Wednesday, June 19, 2024

80 politicians and families among 3,000 Mexicans who used foreign tax havens

Political figures and members of their families are among more than 3,000 Mexicans who appear in the Pandora Papers, the biggest ever trove of leaked data exposing tax haven secrecy.

The International Consortium of Investigative Journalists obtained more than 11.9 million confidential files and led a team of more than 600 journalists from 150 news outlets who spent two years sifting through them. Many of their findings were published Sunday.

Journalists from four media outlets contributed to reports that focused on Mexicans who shifted some of their wealth to tax havens such as the Bahamas, Belize, the British Virgin Islands, Panama and the U.S. state of Delaware.

A report published by Quinto Elemento Lab said journalists from that investigative news website as well as news magagine Proceso, the newspaper El País and the broadcaster Univisión reviewed the Pandora Papers over a period of many months and found that 3,047 Mexicans or residents of Mexico have interests in almost 2,000 “hard to trace” offshore companies, trusts and foundations located in 22 different jurisdictions.

Among them are more than 80 people who are political figures or members of their families.

The president's former legal counsel, Julio Scherer
The president’s former legal counsel, Julio Scherer, has an interest in a US $1.5-million Miami apartment.

“The Pandora Papers investigation discovers that Mexicans have created shell companies to buy luxurious properties, private jets and yachts, to pay less tax, to manage fortunes and inheritances, … to manage investments, open bank accounts and to put aside profits from their businesses,” the Quinto Elemento Lab report said.

Transferring wealth into offshore entities is not a crime in itself, the report said. However, “in many cases their opacity allows the commission of crimes such as money laundering, corruption and tax evasion.”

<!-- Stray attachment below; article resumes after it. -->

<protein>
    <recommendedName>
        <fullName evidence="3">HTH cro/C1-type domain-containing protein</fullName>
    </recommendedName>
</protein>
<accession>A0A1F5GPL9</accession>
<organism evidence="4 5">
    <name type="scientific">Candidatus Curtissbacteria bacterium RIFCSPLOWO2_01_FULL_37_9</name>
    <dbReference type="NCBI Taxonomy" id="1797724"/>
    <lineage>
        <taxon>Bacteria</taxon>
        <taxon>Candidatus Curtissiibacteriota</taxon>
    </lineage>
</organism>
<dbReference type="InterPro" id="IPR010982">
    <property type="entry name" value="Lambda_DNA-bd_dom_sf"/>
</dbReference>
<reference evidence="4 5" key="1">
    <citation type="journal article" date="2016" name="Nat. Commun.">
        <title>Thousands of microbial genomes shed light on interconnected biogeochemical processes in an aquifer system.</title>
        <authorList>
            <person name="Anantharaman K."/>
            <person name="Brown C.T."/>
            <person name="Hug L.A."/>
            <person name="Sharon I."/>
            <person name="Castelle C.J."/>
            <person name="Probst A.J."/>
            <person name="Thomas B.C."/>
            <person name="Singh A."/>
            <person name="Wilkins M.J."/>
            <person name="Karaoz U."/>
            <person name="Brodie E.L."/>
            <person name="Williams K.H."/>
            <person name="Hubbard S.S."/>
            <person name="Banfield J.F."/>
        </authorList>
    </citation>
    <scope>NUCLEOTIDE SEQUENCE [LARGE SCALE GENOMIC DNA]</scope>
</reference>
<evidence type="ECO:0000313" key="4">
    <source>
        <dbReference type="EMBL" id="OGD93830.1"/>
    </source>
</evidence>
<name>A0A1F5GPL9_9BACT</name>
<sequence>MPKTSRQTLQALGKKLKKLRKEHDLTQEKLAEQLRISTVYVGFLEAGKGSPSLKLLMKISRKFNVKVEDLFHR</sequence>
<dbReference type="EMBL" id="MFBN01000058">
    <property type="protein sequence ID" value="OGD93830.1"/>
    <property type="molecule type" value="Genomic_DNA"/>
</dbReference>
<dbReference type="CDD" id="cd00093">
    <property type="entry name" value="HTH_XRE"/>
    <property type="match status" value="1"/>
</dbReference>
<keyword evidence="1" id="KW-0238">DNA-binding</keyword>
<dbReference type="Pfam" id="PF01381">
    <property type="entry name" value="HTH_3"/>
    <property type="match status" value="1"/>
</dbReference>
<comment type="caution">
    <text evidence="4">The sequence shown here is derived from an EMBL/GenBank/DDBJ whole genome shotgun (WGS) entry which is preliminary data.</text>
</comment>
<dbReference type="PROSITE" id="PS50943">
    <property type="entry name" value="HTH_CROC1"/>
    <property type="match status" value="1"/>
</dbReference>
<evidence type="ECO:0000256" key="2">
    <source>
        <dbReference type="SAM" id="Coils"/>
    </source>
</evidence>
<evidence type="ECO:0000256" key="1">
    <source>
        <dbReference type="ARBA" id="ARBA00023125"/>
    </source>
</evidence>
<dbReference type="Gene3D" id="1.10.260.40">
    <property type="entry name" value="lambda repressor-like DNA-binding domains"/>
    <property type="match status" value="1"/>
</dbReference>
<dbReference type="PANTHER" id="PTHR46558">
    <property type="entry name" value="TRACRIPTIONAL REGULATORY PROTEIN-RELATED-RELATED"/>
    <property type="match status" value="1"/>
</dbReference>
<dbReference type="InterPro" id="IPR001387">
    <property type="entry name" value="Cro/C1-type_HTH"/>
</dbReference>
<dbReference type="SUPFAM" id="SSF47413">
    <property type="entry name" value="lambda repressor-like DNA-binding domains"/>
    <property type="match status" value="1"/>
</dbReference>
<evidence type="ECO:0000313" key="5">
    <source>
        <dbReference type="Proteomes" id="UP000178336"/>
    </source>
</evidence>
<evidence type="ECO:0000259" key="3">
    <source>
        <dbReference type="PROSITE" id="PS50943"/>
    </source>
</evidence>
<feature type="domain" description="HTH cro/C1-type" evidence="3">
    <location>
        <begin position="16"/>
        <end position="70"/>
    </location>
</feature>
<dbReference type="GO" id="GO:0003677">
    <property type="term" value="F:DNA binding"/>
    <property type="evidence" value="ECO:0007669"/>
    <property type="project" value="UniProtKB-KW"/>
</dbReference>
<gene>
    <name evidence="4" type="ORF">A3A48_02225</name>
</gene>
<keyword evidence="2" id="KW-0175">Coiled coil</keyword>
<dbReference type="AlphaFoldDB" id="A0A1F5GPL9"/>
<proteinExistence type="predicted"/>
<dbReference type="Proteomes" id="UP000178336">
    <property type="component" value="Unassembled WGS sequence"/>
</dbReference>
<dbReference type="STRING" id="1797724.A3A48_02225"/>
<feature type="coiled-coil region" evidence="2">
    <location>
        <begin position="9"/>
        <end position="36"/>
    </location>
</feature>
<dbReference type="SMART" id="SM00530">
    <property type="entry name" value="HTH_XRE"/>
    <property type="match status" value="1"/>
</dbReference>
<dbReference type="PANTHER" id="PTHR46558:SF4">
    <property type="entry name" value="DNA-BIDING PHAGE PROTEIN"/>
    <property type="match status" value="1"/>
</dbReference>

“In Mexico it is not illegal to have front companies to … store wealth outside the country … but the use of offshore companies can be particularly controversial in the case of politicians and public officials because they can use them to hide money and assets from bribes or the diversion of public resources. This is of particular interest in nations such as Mexico where corruption is rampant and the government has done a bad job preventing these abuses,” the report said.

“… Twenty of the 80 politicians and families who appear in the Pandora Papers moved in recent decades about US $30 million to jurisdictions that offer tax privileges.”

The political figures/family members named in the report are:

  • Julio Scherer Ibarra, President López Obrador’s former legal counsel.
  • Jorge Arganis Díaz Leal, federal communications and transportation minister.
  • Armando Guadiana Tijerina, a federal senator for the ruling Morena party.
  • Julia Elena Abdala Lemus, a businesswoman and partner of Federal Electricity Commission (CFE) chief Manuel Bartlett.